STELARA® is indicated for the treatment of adult patients (18 years or older) with active psoriatic arthritis. STELARA® can be used alone or in combination with methotrexate (MTX).
STELARA® is indicated for the treatment of adult patients (18 years or older) with moderate to severe plaque psoriasis who are candidates for phototherapy or systemic therapy.
STELARA®, available as 45 mg and 90 mg, is a subcutaneous injection intended for use under the guidance and supervision of a physician with patients who will be closely monitored and have regular follow-up. Patients may self-inject with STELARA® after physician approval and proper training. Patients should be instructed to follow the directions provided in the Medication Guide.1
STELARA® (ustekinumab) may increase the risk of infections and reactivation of latent infections. Serious bacterial, fungal, and viral infections, some requiring hospitalization, were reported. Serious infections included diverticulitis, cellulitis, pneumonia, appendicitis, cholecystitis, sepsis, osteomyelitis, viral infections, gastroenteritis and urinary tract infections.
STELARA® should not be given to patients with a clinically important active infection and should not be administered until the infection resolves or is adequately treated. Instruct patients to seek medical advice if signs or symptoms suggestive of an infection occur. Exercise caution when considering use of STELARA® in patients with a chronic infection or a history of recurrent infection.
Individuals genetically deficient in IL-12/IL-23 are particularly vulnerable to disseminated infections from mycobacteria, Salmonella, and Bacillus Calmette-Guerin (BCG) vaccinations. Serious infections and fatal outcomes have been reported in such patients. It is not known whether patients with pharmacologic blockade of IL-12/IL-23 from treatment with STELARA® will be susceptible to these types of infections. Consider appropriate diagnostic testing as dictated by clinical circumstances.
Evaluate patients for TB prior to initiating treatment with STELARA®. STELARA® should not be given to patients with active TB. Initiate treatment of latent TB before administering STELARA®. Patients should be monitored closely for signs and symptoms of active TB during and after treatment with STELARA®.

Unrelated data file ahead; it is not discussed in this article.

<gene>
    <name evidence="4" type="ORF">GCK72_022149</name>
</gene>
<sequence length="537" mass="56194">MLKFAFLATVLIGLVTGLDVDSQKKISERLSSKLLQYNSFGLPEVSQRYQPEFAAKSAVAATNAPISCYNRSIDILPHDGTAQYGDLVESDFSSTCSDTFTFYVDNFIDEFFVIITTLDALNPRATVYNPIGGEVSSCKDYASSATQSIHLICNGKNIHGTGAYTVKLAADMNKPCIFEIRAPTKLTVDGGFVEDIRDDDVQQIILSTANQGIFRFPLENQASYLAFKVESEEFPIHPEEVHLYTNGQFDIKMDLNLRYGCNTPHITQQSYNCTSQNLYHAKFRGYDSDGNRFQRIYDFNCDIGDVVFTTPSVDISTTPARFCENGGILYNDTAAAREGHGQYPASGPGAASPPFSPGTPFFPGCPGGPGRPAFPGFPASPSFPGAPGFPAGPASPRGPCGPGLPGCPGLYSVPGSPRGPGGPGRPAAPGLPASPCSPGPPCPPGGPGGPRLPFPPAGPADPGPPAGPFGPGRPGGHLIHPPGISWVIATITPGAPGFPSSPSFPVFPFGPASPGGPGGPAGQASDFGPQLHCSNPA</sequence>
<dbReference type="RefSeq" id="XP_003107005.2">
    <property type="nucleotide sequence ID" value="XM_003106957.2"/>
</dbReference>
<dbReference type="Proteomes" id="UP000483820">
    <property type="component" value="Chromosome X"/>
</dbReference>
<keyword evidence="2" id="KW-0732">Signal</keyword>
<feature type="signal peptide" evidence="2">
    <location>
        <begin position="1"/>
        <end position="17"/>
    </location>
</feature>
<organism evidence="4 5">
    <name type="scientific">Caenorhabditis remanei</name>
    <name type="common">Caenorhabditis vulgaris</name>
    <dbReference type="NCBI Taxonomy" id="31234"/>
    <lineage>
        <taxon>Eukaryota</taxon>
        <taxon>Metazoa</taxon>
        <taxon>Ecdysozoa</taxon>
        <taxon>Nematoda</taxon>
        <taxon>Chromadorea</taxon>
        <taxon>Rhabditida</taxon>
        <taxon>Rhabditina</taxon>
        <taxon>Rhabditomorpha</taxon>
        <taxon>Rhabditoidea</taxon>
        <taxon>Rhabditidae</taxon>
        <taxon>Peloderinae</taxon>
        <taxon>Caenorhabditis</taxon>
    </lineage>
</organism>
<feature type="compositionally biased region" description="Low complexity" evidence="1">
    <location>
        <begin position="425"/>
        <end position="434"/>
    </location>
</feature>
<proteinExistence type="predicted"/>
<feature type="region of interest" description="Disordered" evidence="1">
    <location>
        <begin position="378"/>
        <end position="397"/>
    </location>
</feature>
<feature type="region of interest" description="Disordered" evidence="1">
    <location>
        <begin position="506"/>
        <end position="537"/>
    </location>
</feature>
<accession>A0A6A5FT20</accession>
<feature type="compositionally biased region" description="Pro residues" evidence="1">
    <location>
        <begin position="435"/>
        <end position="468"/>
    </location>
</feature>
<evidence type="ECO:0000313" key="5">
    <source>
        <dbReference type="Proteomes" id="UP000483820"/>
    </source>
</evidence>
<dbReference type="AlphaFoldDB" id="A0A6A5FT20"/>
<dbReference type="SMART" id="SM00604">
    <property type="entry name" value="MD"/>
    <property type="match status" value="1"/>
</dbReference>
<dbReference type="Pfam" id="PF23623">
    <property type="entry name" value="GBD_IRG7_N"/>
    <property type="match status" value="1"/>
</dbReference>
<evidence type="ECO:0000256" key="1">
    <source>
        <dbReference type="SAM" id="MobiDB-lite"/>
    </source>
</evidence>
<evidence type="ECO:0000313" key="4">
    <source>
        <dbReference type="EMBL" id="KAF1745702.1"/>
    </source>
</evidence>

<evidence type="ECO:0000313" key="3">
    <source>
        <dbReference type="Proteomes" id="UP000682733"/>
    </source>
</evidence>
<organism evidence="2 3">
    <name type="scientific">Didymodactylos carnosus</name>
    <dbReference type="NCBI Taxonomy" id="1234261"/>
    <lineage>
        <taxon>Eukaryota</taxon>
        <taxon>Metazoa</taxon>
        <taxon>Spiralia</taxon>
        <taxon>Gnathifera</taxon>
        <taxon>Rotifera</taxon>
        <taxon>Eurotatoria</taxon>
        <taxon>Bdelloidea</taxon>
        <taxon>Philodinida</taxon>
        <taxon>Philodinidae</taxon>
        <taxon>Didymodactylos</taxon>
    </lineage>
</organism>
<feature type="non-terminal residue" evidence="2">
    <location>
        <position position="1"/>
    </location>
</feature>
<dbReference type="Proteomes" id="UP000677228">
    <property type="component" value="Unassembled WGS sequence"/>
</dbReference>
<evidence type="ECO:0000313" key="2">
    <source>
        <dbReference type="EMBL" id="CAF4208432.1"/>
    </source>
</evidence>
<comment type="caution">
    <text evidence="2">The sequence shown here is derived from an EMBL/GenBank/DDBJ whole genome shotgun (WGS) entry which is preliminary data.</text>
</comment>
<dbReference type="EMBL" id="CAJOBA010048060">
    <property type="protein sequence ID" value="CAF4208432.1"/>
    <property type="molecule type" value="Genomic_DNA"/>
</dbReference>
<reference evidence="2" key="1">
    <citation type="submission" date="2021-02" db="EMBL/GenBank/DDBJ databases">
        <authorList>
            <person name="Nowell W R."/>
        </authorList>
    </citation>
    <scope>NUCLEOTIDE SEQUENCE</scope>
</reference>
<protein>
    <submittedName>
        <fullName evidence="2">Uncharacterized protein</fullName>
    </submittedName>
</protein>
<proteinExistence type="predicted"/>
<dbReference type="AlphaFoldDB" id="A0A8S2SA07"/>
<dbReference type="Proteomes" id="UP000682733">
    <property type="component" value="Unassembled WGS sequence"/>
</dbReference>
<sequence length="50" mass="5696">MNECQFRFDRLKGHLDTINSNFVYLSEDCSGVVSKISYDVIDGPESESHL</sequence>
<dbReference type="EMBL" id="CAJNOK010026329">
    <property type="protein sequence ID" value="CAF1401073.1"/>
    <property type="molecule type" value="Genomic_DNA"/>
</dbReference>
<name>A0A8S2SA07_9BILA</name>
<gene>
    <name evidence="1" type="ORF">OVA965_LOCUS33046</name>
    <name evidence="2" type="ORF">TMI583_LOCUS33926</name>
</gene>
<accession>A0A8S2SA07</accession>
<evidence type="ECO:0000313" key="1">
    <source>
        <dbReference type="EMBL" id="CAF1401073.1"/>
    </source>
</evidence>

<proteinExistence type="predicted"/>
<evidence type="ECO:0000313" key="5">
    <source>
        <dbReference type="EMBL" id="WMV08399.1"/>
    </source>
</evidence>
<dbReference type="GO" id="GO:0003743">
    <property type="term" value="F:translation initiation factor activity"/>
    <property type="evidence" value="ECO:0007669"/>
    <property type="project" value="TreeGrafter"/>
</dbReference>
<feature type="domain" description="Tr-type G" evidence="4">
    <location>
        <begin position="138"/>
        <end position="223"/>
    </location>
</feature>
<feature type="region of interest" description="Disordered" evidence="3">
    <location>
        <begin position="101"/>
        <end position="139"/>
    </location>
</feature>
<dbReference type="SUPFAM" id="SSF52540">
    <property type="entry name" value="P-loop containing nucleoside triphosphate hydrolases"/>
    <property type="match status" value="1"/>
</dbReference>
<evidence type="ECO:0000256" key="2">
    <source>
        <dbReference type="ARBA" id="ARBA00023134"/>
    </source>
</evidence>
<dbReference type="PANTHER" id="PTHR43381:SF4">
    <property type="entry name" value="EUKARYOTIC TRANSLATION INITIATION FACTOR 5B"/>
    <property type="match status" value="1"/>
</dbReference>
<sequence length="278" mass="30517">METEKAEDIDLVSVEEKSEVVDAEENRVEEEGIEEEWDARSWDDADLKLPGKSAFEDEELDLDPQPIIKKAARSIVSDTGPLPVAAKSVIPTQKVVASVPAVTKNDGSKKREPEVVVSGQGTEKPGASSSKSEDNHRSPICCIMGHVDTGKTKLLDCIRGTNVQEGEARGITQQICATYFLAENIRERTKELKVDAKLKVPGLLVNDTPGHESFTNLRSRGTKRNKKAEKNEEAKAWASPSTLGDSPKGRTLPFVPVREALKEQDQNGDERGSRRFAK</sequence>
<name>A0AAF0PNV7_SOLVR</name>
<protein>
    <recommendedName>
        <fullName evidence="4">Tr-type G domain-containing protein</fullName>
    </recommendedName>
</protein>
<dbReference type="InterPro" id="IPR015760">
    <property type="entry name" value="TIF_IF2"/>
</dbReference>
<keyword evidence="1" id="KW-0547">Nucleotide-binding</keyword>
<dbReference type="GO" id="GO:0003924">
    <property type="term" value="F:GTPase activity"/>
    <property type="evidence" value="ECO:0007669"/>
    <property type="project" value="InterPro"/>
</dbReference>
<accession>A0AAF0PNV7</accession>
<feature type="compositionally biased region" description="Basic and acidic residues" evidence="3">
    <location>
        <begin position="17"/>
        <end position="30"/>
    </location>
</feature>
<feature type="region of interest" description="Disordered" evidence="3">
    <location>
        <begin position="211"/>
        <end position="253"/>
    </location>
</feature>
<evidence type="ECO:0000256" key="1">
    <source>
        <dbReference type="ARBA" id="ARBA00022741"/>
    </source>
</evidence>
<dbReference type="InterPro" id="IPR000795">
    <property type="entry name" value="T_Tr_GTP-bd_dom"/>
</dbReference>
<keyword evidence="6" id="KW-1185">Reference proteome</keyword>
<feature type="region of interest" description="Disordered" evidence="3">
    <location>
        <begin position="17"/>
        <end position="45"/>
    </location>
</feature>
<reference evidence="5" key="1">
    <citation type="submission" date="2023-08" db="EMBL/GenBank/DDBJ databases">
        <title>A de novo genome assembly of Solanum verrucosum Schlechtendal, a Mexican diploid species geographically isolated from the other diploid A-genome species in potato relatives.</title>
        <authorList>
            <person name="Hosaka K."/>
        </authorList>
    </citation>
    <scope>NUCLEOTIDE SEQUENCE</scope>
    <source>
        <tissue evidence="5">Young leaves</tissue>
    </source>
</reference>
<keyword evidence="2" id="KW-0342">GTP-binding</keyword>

STELARA® is an immunosuppressant and may increase the risk of malignancy. Malignancies were reported among patients who received STELARA® in clinical studies. The safety of STELARA® has not been evaluated in patients who have a history of malignancy or who have a known malignancy.
There have been reports of the rapid appearance of multiple cutaneous squamous cell carcinomas in patients receiving STELARA® who had risk factors for developing non-melanoma skin cancer (NMSC). All patients receiving STELARA®, especially those >60 years or those with a history of PUVA or prolonged immunosuppressant treatment, should be monitored for the appearance of NMSC.
STELARA® is contraindicated in patients with clinically significant hypersensitivity to ustekinumab or excipients. Hypersensitivity reactions, including anaphylaxis and angioedema, have been reported. If an anaphylactic or other clinically significant hypersensitivity reaction occurs, institute appropriate therapy and discontinue STELARA®.
One case of RPLS has been reported in a STELARA®-treated patient. If RPLS is suspected, administer appropriate treatment and discontinue STELARA®.
RPLS is a neurological disorder, which is not caused by an infection or demyelination. RPLS can present with headache, seizures, confusion, and visual disturbances. RPLS has been associated with fatal outcomes.
Prior to initiating therapy with STELARA®, patients should receive all immunizations recommended by current guidelines. Patients being treated with STELARA® should not receive live vaccines. BCG vaccines should not be given during treatment or within one year of initiating or discontinuing STELARA®. Exercise caution when administering live vaccines to household contacts of STELARA® patients, as shedding and subsequent transmission to STELARA® patients may occur. Non-live vaccinations received during a course of STELARA® may not elicit an immune response sufficient to prevent disease.
The safety of STELARA® in combination with other immunosuppressive agents or phototherapy has not been evaluated. Ultraviolet-induced skin cancers developed earlier and more frequently in mice. In psoriasis studies, the relevance of findings in mouse models for malignancy risk in humans is unknown. In psoriatic arthritis studies, concomitant MTX use did not appear to influence the safety or efficacy of STELARA®.
STELARA® may decrease the protective effect of allergen immunotherapy (decrease tolerance) which may increase the risk of an allergic reaction to a dose of allergen immunotherapy. Therefore, caution should be exercised in patients receiving or who have received allergen immunotherapy, particularly for anaphylaxis.
The most common adverse reactions (≥3% and higher than that with placebo) in psoriasis clinical trials for STELARA® 45 mg, STELARA® 90 mg, or placebo were: nasopharyngitis (8%, 7%, 8%), upper respiratory tract infection (5%, 4%, 5%), headache (5%, 5%, 3%), and fatigue (3%, 3%, 2%), respectively. In psoriatic arthritis (PsA) studies, a higher incidence of arthralgia and nausea was observed in patients treated with STELARA® when compared with placebo (3% vs 1% for both).
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*Pharmacy benefit access as of July 1, 2015.3